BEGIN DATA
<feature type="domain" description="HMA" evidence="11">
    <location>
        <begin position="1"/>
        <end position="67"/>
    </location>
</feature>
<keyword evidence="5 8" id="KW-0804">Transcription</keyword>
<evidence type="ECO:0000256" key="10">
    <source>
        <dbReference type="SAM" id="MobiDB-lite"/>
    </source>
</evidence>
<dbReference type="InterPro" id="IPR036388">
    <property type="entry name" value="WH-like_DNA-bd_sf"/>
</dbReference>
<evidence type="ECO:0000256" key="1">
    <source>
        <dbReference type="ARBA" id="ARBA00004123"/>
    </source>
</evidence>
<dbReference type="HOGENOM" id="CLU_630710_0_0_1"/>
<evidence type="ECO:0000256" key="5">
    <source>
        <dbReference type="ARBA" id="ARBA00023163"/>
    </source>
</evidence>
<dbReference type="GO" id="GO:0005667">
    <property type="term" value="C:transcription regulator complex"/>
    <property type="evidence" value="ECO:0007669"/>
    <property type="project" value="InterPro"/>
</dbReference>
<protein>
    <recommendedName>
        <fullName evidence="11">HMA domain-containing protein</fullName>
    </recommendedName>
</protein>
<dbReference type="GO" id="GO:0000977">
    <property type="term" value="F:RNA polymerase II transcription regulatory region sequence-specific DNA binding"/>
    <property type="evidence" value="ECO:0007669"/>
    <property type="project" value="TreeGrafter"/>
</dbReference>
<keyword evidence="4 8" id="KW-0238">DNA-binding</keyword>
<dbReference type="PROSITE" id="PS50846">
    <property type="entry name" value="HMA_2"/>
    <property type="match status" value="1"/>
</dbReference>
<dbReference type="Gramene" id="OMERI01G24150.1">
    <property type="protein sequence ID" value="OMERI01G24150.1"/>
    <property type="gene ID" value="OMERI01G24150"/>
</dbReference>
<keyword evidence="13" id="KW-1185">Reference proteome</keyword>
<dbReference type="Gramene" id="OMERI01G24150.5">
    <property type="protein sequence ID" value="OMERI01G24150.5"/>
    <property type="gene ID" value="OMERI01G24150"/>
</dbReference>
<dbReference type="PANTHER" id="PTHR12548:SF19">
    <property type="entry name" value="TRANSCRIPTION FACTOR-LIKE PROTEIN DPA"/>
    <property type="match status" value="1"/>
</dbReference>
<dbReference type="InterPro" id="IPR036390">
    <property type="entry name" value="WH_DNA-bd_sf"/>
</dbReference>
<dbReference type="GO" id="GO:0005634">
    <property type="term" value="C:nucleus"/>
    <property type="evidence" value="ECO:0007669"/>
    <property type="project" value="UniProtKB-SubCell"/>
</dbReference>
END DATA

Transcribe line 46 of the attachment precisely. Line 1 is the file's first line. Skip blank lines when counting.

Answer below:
</dbReference>